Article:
From Opera House to Modern Movies: Henry Decker & Half A Century at the Keystone Theatre
For Immediate Release August 13, 2012

From Opera House to Modern Movies: Henry Decker & Half A Century at the Keystone Theatre

There have been many colorful and interesting characters associated with the Keystone Theatre in Towanda over the past 125 years but it’s doubtful that anyone spent more nights in the grand old building than projectionist Henry Decker.

Born in Wysox in 1898, Henry started working at the theatre as a teenager in 1914 doing odd jobs and repairing seats. A year later, at the age of 17, he was running the hand-cranked projector for silent films. He left briefly for a stint in World War I but otherwise, he was a constant presence – on site pretty much every night – until he retired in 1968 after more than half a century.

Manager William Woodin hired Henry Decker and provided his initial training as a projectionist. According to newspaper accounts, Decker was hesitant at first since he’d never been in a projection booth but Woodin assured him there was “nothing to it and he could teach him in 10 minutes.” Nevertheless, Henry quickly purchased a $2 book on how to operate moving picture machines and studied it thoroughly.

Along with the uneven speed of films shown on a hand-cranked projector, there were also significant time gaps when reels had to be changed. Henry soon figured out ways to minimize both of these issues. After quickly tiring of hand-cranking, he hooked up an electric motor to the projector and never again were films at the Keystone Theater slowing and speeding due to a projectionists sore arm muscles or excess coffee. Before long Henry also invented a signal system that warned of impending reel changes. While the machine still only held one reel, he was able to reduce the switch time from over a minute to 27 seconds, much to the delight of his audiences.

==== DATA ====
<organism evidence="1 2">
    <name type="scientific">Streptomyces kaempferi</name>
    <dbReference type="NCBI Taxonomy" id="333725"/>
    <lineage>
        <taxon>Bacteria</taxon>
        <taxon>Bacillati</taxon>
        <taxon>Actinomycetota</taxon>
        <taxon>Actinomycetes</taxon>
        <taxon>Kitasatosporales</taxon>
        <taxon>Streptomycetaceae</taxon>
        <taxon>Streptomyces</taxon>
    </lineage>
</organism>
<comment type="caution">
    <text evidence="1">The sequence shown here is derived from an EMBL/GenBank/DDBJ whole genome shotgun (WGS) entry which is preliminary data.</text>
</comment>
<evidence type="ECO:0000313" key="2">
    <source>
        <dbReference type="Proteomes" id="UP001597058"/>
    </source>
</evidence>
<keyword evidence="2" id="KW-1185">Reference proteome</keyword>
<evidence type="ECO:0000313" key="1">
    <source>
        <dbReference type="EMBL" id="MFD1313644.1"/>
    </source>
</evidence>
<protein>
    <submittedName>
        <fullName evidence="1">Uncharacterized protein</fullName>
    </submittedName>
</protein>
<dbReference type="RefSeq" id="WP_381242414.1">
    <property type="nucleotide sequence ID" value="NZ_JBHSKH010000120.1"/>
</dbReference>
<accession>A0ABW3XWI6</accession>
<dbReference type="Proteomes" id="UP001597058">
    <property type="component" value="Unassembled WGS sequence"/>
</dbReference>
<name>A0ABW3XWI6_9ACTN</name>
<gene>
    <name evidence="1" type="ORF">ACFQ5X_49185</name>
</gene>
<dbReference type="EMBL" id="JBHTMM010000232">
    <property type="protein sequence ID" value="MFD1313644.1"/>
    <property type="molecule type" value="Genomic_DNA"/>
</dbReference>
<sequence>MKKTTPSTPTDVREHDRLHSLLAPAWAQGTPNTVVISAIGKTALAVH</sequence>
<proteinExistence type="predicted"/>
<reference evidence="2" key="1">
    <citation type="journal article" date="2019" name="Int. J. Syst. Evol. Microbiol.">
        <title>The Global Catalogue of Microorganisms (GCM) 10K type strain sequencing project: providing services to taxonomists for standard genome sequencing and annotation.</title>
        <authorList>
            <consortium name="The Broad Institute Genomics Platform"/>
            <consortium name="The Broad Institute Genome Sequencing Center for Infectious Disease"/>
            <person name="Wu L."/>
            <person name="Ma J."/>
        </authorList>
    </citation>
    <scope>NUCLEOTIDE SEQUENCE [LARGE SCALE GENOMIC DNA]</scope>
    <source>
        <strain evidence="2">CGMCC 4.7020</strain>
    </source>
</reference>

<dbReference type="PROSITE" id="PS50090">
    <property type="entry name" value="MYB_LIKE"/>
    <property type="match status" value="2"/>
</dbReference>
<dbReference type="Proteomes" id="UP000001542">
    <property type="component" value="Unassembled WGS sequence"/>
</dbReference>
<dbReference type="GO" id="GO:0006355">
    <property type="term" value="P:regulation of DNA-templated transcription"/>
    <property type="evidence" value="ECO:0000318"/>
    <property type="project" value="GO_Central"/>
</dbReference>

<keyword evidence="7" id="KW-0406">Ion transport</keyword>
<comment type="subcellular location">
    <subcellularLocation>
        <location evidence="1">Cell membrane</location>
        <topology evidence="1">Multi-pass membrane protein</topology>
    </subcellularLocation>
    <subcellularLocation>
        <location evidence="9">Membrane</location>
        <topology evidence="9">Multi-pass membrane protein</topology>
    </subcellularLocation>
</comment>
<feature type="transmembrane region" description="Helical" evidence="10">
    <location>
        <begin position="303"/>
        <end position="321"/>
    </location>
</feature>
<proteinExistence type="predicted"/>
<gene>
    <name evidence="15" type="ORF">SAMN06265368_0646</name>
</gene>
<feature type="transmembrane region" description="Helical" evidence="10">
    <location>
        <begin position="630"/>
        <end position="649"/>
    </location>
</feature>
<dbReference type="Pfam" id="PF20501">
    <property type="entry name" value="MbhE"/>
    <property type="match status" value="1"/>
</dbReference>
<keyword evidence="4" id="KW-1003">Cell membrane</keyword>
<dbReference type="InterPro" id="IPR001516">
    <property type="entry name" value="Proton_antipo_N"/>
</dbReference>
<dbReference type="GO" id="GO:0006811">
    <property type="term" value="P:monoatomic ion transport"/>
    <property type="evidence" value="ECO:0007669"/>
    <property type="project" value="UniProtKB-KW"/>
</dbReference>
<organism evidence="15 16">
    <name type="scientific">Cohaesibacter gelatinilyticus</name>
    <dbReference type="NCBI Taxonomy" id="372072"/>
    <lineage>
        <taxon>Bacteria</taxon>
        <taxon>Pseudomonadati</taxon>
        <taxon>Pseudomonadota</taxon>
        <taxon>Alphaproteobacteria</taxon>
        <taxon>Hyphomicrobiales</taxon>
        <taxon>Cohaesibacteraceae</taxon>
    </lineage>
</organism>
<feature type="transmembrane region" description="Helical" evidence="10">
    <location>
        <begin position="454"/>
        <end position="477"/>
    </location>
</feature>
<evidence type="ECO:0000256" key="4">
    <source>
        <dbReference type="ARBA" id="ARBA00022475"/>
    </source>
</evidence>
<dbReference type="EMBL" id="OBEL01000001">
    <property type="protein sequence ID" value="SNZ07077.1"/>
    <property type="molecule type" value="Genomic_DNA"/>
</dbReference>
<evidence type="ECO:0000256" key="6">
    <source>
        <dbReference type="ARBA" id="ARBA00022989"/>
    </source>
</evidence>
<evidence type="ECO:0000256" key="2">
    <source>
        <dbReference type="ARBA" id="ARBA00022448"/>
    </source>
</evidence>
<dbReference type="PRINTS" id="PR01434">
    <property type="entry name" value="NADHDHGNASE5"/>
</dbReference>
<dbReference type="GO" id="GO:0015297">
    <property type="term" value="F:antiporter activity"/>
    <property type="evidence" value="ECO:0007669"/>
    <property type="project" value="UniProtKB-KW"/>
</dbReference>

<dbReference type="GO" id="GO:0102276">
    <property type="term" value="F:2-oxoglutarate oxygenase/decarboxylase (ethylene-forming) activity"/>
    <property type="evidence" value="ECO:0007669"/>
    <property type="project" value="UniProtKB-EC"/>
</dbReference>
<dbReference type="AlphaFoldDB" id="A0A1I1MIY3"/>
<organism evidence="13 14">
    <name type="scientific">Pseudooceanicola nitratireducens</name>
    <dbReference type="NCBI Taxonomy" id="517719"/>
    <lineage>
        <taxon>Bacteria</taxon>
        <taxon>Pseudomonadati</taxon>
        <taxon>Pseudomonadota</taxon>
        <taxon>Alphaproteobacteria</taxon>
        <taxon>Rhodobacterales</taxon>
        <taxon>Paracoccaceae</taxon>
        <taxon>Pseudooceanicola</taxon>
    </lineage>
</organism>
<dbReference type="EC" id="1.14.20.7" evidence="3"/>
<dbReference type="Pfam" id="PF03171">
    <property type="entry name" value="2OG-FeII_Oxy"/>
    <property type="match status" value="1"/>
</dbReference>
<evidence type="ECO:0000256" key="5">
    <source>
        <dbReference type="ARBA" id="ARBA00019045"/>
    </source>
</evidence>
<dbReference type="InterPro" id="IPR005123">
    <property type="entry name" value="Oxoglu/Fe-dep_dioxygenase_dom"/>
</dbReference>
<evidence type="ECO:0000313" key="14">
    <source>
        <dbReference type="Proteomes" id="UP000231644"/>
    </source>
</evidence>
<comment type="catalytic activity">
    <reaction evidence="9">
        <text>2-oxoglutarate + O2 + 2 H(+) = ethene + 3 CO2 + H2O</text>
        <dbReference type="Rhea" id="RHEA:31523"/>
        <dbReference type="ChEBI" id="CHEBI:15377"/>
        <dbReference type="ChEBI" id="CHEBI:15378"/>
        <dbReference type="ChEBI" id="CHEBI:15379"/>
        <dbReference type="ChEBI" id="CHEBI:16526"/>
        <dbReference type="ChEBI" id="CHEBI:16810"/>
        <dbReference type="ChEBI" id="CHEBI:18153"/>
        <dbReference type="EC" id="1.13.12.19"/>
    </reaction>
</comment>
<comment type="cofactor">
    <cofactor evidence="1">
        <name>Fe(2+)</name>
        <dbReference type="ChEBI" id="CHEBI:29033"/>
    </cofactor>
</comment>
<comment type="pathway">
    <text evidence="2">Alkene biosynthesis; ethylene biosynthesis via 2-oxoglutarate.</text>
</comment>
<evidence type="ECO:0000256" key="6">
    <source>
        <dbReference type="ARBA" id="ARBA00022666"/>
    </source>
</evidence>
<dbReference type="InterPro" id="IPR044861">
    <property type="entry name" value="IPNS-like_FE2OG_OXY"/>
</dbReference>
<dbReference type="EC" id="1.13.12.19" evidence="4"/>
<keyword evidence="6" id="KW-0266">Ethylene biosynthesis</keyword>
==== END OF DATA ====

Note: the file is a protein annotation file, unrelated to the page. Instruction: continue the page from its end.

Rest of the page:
When Henry Decker started work, theaters were showing silent movies – often with a piano or organ player – but they were still primarily places of live entertainment. In addition to being the projectionist, he was responsible for lighting and sound for shows like magician “The Great Blackstone,” the Chatterton Stock Co., the LaRue Brothers, operettas, plays, minstrel and vaudeville companies and home talent shows of all sorts.

Decker was working in the theatre for one of the later John Philip Sousa Bands’ appearances. The band was so large they couldn’t get all the musicians on the stage. Harry Davenport of Canton later became a famous movie actor but Decker became friends with him when he appeared in live road shows at the Keystone in the teens and 20’s.

Changes in film occurred in an amazingly short span of time. Although silent film was pioneered in the late 1800’s, commercial silent films like those made by Charlie Chaplin and Buster Keaton began to appear in the early 1920’s and the first “talkies” were released before the end of that same decade. All of the top ten grossing silent films were made between 1920 and 1929 – with the exception of “The Birth of a Nation,” the racist epic which was made in 1915. (That gross has probably now been exceeded by the silent film “The Artist,” released in 2011…) By 1930, most films released had sound tracks.

In a Henry Decker interview from the 1960’s, he mentions the “Lyman Howe travel movies” as the first to feature sound at the Keystone. But, in this case, Howe brought “a whole crew of men who were stationed behind the screen and made appropriate noises to go with the pictures such as the roar of a motor, the rippling of a brook, the crash of dishes or the toot of a locomotive.” Howe, a native of Wilkes-Barre died in 1923 after a career showing “high-brow” films with sound accompaniment to audiences in rural areas.

In 1928, the first “apparatus” for talking pictures was installed at the Keystone. This early contraption required the projectionist to keep the sound – on large vinyl “Vitaphone” records – cued to match the film being shown. For obvious reasons, this technology was soon replaced by a sound track that was embedded on the film.